Australia -South Australia/Northern Territory.
The Overland Telegraph Line - the contractual obligations of the delay

The contractual obligations to finish by end 1871 and the implications of delay.

The original contracts between the South Australian Government and the British Australian Telegraph Company had set 31 December 1871 as the completion date for both the construction of the Overland Telegraph Line and the laying of the Port Darwin to Java cable.

After McMinn's decision to cancel the Darwent and Dalwood contact was made in March 1871, the British Australian Telegraph Co. wasted no time in sending a list of penalties which the Government of South Australia would incur for failure to complete construction by 31 December 1871. Included amongst these penalties was a threat to lay a cable to Queensland instead. These penalties were in addition to the agreed £70 per day penalty for each day beyond 1 January 1872 that the line was not completed.

The BAT also demanded payment of 5% interest on its total capital - although the SA Government refused to pay this on the Penang-Singapore cable as well. During discussions, the £70 per day rose to £100. The SA Government was therefore required to pay about £3,000 per month for non-completion.

Todd was at Strangways Springs when the news arrived from England and immediately set out to return to Adelaide as quickly as possible. In his absence, the Government appointed Robert Patterson (a railways engineer) to the task of completing the line from the northern end of Section E of the Central component to the end of the Darwent and Dalwood line. The strategy adopted was to form a depot at Roper River and work from there while a second party would work from the Port Darwin end. This plan was quickly cancelled to ensure the emphasis was placed on Palmerston City given the land sales which had occurred and the beginning of a gold rush to search for other deposits stemming from the finds by the poling parties of Darwent and Dalwood.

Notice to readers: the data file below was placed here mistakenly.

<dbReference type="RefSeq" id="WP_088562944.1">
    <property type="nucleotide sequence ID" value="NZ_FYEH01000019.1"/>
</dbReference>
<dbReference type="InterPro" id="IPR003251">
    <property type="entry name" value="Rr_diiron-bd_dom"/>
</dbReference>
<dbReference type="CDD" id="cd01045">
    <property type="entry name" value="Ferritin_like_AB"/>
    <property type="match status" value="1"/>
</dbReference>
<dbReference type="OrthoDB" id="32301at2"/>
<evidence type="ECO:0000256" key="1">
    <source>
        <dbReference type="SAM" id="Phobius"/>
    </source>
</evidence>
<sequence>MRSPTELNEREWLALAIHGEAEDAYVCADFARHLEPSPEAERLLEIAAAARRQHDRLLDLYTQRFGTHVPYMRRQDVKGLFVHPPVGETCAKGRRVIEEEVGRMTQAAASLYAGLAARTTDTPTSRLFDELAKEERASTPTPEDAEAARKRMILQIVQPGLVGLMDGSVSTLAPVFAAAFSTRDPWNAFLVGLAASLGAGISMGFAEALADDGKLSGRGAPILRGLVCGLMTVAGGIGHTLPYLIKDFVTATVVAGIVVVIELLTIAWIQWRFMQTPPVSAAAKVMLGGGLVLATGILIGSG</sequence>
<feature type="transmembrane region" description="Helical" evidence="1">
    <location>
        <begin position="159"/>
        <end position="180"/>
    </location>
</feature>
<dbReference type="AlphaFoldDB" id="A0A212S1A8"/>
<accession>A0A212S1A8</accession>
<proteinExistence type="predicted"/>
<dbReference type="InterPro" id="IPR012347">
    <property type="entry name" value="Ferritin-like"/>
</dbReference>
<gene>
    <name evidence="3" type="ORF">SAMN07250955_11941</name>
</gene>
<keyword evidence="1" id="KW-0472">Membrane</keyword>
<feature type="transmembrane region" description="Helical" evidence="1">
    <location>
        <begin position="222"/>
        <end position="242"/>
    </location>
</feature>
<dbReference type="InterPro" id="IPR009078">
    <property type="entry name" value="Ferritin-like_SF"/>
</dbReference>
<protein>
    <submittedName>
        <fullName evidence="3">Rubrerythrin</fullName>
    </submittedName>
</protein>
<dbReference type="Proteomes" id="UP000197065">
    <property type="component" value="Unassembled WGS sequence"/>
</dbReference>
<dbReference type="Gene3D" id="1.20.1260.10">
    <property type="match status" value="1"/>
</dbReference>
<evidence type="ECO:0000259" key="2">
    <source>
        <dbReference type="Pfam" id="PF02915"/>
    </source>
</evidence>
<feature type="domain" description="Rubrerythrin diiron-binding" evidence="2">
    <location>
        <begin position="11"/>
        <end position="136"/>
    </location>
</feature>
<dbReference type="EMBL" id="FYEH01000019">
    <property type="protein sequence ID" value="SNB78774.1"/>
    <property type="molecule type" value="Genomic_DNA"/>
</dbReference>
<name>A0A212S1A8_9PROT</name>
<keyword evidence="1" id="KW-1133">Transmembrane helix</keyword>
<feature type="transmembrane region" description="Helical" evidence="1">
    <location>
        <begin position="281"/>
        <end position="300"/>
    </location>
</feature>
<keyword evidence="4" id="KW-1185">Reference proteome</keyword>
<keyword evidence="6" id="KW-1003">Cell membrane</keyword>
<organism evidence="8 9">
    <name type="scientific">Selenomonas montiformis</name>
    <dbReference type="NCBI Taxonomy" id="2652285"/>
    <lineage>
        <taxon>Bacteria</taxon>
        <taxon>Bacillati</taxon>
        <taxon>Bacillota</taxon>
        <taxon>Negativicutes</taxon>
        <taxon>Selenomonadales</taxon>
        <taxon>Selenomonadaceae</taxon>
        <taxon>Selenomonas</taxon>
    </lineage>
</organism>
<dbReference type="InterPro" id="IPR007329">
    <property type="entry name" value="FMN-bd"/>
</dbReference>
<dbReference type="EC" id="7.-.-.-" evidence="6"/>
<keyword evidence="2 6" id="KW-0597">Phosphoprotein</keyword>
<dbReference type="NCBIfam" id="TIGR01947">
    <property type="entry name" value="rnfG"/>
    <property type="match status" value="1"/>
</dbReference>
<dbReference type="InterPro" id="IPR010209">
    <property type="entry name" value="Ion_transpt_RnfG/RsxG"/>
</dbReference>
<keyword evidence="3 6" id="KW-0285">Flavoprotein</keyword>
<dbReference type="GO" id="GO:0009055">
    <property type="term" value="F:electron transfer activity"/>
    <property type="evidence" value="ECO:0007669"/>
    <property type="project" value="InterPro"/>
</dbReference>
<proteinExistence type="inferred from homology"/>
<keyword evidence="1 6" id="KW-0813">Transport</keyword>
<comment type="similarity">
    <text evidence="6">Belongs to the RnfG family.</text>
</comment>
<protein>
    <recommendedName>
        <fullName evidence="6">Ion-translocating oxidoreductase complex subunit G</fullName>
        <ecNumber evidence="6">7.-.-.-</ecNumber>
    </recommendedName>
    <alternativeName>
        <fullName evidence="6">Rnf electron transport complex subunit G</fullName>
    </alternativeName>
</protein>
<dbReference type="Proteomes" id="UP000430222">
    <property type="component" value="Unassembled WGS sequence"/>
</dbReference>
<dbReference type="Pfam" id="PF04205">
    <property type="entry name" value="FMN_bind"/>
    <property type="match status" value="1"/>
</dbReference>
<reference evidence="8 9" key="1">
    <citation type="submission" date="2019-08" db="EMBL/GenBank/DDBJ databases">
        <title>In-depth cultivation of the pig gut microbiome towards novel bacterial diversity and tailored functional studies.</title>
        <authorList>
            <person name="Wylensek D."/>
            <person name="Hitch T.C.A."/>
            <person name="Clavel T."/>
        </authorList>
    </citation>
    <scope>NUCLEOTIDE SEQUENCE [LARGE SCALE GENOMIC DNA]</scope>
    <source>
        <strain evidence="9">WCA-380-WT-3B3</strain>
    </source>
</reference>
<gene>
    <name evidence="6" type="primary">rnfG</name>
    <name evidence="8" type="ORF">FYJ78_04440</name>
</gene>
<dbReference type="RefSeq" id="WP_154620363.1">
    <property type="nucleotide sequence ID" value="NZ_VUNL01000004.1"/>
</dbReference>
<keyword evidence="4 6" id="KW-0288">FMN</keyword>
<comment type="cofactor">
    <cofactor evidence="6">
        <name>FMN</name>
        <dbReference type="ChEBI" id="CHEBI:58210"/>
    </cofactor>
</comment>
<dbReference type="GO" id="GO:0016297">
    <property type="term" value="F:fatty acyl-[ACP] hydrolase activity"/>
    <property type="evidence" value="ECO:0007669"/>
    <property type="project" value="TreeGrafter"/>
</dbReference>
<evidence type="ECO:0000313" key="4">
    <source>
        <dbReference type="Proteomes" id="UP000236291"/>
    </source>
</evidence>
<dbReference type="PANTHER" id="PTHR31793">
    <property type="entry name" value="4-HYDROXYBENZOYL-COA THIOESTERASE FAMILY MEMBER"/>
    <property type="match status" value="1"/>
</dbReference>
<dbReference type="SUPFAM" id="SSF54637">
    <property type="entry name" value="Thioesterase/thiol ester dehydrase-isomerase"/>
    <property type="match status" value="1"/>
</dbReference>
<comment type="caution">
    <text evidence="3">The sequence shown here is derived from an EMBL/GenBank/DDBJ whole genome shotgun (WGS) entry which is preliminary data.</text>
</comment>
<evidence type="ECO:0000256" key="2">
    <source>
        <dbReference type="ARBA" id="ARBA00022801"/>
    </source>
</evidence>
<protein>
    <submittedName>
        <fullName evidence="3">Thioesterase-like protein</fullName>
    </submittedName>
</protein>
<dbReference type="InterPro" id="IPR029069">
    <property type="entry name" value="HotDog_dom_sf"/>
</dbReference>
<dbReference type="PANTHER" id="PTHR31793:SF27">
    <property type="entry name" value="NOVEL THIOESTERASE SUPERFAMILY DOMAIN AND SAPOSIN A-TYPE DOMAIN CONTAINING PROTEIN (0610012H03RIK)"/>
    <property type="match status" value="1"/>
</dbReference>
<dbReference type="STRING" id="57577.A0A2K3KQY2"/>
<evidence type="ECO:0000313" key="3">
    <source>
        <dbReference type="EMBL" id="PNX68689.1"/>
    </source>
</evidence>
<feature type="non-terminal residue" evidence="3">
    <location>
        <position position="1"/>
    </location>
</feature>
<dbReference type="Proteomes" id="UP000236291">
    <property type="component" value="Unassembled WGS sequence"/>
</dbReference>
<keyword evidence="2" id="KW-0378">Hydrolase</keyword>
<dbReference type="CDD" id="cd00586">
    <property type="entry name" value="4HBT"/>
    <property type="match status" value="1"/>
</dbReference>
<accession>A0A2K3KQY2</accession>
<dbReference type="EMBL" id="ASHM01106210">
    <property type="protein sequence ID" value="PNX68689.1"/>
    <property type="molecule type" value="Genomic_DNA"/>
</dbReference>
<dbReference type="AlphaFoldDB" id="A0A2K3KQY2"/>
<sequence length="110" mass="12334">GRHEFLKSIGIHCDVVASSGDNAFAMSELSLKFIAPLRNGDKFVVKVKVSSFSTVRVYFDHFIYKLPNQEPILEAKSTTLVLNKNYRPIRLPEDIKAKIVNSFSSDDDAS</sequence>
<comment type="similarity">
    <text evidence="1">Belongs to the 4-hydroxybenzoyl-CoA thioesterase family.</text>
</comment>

The Gulnare at Southport.
Photograph by Charles Sweet.
Source: State Library of Victoria H141686.
When Patterson arrived at Palmerston aboard the Omeo in August 1871, the bullocks were in poor condition or dying. Four other ships arrived over the following month. The horses were weak and, as it was the end of the dry season, there was little feed.

Patterson sent the Galnare from Southport to establish a depot as far up the Roper river as possible. She ran aground after 30 miles and was stuck fast. He then sent the Bengal.

Finally Patterson had a work force in place with poling completed to the Katherine. He joined the men at Katherine on 21 November - and the rainy season commenced on 25th!!!!

Clune provides a detailed description of the progress made in Chapters 17 and 18. It is highly recommended reading.

The Jetty at the Roper River camp.
Photograph by Charles Sweet.
Source: State Library of Victoria H24572.
The Roper River camp
The Roper River camp.
Photograph by Charles Sweet.
Source: State Library of Victoria H141685.

The delays in construction meant that as of 1 January 1872 - after the expiry of the contractual agreement - there was still a gap of 394 land miles between the northern end of Section E and the southern end of the Derwent and Dalwood line. In the first part of 1872, the rains were especially torrential and the construction was set back by many months. As is described in other sources (especially see both Clune and Moyal), the construction workers had to evacuate to Darwin or to the Roper River camp.

Todd left Adelaide at the beginning of January 1872 for the Roper River in the Omeo and met with Patterson at the end of the month. He took the boat 50 miles upstream before unloading horses, supplies and fresh men.

Early in April, the rains suddenly ceased. On 3 May, construction recommenced - one year after Derwent and Dalwood's contract had been cancelled.